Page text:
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Ups and Downs of the Lending Business : Finance: Where's the crunch? Healthy banks are hunting for new loans, but demand is often low.

September 13, 1993|From Associated Press

NEW YORK — Is the credit crunch dead?

Many bankers would like you to believe they're back in the lending business after the savings and loan crisis, the commercial real estate collapse and the intense government scrutiny that followed, which sent banks into hibernation.

Banks now are extremely profitable compared with their sickly balance sheets a few years ago. But that doesn't mean they're making those profits by lending again and collecting the interest. On the contrary, many banks seem to be having a hard time finding borrowers.

Listen to James Vaughn, a treasurer of an electrical equipment company in Augusta, Ga., or Bob Brocchini, a farmer in California's San Joaquin Valley. They say bankers still are too intrusive, demanding and insensitive.

"I tend to be pretty much self-financed," says Brocchini, who raises almonds, apples, grapes and peppers on 3,000 acres in Ripon, Calif. He's avoided bank loans for years.

Vaughn says he finds bankers even more difficult to deal with now than when they weren't lending any money. "If they could put a mortgage on your last cat or dog, they would get it," he said.

To a large extent, this attitude helps explain the indifference and skepticism many bankers face now when they seek to drum up new loan business.

The irony, says James J. McDermott Jr., a bank industry analyst at Keefe, Bruyette & Woods in New York, is that "banks are in a better position to lend today than what they have been in 30 years."

Consider these figures:

* The American Bankers Assn. estimates the banking industry's profits will total about $20 billion for the first half of 1993. If that pace keeps up, banks will easily eclipse the record $32.2 billion earned in all of 1992. Falling interest rates, which have lowered the banks' own cost of borrowing, is a key reason for the strong profits.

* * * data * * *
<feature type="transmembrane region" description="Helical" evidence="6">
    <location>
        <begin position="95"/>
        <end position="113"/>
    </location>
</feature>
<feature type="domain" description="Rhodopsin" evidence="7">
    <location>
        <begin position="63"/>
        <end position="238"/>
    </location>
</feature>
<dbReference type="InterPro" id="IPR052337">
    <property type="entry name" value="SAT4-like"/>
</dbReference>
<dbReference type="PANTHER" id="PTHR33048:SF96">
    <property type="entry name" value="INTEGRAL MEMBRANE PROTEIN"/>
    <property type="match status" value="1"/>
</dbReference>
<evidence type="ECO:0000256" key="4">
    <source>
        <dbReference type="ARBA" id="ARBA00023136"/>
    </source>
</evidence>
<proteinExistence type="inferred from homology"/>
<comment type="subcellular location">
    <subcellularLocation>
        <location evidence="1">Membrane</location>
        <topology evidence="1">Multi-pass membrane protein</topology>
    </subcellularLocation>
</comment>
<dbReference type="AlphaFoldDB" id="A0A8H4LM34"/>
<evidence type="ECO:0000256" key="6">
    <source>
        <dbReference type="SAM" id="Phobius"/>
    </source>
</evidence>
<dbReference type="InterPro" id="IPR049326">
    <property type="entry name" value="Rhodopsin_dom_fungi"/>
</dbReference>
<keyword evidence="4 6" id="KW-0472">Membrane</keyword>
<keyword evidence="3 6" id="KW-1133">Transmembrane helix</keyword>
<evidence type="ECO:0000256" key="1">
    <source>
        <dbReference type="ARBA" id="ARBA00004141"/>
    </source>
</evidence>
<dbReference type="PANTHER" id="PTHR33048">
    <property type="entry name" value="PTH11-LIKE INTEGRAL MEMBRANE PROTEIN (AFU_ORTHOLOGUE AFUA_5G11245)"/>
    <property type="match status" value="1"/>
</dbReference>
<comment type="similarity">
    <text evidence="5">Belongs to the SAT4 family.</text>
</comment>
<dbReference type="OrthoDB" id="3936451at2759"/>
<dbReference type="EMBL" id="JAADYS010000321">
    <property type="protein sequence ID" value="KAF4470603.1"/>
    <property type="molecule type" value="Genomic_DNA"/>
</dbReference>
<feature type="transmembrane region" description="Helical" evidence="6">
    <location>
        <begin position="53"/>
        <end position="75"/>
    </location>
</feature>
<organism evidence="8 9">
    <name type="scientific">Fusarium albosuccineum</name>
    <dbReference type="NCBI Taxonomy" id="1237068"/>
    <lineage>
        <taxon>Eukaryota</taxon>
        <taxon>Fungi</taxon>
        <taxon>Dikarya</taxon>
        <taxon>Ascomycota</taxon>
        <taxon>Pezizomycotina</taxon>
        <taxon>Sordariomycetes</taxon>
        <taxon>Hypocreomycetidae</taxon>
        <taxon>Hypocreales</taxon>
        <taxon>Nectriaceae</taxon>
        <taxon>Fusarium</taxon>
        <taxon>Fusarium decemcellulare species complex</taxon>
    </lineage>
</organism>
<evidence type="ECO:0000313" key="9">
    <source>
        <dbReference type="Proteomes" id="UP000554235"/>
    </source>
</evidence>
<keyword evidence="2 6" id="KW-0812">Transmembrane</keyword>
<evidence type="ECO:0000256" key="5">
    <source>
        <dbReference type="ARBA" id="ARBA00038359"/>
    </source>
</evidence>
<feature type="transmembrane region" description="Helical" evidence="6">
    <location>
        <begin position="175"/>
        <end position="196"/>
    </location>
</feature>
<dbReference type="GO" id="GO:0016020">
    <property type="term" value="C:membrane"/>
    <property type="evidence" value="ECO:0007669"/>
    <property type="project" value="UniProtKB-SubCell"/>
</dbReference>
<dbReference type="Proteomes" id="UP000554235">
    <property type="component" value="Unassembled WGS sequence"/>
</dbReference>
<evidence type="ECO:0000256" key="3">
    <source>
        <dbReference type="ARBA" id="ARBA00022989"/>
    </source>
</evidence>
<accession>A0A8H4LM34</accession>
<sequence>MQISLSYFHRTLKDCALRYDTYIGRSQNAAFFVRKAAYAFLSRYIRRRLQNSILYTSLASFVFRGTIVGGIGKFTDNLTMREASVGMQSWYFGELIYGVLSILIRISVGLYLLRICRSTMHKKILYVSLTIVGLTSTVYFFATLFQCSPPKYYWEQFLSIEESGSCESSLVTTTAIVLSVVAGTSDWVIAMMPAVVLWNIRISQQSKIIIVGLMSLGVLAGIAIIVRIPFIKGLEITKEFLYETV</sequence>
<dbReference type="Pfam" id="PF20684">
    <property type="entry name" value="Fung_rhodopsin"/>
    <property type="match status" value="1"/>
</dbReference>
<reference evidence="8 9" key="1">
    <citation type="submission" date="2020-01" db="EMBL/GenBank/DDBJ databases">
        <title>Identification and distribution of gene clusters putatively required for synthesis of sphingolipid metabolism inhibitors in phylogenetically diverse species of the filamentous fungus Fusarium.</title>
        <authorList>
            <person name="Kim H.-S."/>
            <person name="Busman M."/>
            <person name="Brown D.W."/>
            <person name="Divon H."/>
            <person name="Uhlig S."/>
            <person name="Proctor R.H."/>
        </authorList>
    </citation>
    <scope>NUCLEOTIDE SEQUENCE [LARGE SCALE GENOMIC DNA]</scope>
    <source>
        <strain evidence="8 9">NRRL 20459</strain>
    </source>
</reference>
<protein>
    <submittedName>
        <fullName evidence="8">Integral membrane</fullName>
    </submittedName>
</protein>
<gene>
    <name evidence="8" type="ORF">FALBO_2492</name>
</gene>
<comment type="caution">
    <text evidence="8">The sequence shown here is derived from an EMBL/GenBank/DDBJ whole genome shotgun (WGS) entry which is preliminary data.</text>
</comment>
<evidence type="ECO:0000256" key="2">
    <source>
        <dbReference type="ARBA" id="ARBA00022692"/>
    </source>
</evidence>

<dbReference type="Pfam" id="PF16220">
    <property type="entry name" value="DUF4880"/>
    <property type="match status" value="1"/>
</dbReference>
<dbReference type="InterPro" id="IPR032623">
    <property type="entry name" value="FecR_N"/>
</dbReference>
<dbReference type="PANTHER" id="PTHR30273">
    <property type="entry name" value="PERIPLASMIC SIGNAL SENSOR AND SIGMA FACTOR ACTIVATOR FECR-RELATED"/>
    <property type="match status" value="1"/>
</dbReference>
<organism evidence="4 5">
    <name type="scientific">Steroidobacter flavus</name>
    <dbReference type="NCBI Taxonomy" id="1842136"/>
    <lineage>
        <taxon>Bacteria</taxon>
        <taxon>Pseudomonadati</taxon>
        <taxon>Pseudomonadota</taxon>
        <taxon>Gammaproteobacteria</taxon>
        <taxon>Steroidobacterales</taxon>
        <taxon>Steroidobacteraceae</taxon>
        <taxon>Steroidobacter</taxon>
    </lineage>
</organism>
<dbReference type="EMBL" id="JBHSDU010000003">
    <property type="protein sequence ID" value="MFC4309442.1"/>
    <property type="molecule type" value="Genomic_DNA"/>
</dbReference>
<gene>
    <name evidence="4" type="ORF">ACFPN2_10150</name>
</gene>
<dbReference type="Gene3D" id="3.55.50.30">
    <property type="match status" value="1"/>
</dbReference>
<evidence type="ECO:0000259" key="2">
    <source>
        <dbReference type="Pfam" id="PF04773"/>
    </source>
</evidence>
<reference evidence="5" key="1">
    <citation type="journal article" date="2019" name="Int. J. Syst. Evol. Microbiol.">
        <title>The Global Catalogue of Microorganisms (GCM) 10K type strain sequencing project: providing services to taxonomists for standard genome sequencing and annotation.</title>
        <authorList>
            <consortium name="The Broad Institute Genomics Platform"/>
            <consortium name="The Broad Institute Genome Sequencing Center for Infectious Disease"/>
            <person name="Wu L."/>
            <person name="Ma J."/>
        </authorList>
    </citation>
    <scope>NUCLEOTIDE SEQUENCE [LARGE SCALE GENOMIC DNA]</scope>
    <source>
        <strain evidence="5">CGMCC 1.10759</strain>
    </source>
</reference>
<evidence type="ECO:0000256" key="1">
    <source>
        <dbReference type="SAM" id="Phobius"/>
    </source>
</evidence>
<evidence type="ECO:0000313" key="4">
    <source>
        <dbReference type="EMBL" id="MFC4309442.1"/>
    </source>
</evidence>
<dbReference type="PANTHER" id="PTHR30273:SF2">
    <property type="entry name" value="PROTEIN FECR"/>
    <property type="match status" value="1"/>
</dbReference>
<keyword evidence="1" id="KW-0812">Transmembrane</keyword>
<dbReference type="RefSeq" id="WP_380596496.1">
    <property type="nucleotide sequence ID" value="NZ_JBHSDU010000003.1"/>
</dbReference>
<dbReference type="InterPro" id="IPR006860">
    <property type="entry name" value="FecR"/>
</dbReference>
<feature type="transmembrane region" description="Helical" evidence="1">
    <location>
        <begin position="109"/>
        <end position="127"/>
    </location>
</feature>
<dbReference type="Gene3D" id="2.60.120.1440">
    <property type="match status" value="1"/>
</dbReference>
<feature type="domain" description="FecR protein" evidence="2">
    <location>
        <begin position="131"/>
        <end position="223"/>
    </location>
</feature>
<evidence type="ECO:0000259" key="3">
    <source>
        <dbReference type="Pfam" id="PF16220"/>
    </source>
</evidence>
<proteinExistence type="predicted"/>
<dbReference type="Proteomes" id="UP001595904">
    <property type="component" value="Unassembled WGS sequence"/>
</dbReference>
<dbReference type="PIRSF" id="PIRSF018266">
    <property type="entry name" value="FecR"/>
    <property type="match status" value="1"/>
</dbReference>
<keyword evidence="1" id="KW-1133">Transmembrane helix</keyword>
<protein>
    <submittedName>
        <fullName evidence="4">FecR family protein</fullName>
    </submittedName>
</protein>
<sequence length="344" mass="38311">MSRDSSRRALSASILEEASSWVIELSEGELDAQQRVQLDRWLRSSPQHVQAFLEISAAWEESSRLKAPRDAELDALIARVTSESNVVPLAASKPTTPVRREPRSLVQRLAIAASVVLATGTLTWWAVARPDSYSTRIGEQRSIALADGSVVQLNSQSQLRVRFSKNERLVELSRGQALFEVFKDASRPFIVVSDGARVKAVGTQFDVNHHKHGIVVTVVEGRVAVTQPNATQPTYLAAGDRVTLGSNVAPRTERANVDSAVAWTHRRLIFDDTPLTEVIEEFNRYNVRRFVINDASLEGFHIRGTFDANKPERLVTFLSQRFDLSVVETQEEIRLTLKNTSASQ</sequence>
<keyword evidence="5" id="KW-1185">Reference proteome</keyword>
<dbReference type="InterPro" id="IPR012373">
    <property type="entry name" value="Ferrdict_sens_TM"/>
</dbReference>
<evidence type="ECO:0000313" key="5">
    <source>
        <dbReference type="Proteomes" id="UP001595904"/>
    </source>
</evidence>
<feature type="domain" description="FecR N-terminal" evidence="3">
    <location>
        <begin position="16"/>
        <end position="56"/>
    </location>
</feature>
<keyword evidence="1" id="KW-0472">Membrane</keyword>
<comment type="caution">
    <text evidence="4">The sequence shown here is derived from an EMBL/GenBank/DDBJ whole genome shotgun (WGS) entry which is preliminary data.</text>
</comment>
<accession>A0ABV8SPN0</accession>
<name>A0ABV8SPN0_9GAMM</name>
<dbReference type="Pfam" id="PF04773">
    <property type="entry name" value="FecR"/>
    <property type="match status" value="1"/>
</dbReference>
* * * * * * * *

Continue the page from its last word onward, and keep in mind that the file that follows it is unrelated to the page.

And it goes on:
* Banks have plenty of lending power. A recent study by Veribanc Inc., a research firm in Wakefield, Mass., shows 11,000 banks could lend nearly $780 billion without putting themselves at risk.

* Troubled loans continue to decline. Among the 30 largest banks, problem loans and foreclosed properties accounted for 2.29% of total loans in the second quarter, down from 4.58% in 1991, Keefe, Bruyette & Woods said.

Still, that doesn't mean lending has increased significantly. Based on second-quarter bank earnings reports, total loans nationwide are up just 4% from a year earlier and up 1.7% from the first quarter.

Lending also is uneven. While banks in some areas can hardly give money away, lending in the Midwest and South is well above the national average.

Jack Porteous, vice president for economic development at the Topeka, Kan., Chamber of Commerce, says loan demand is strong in his area.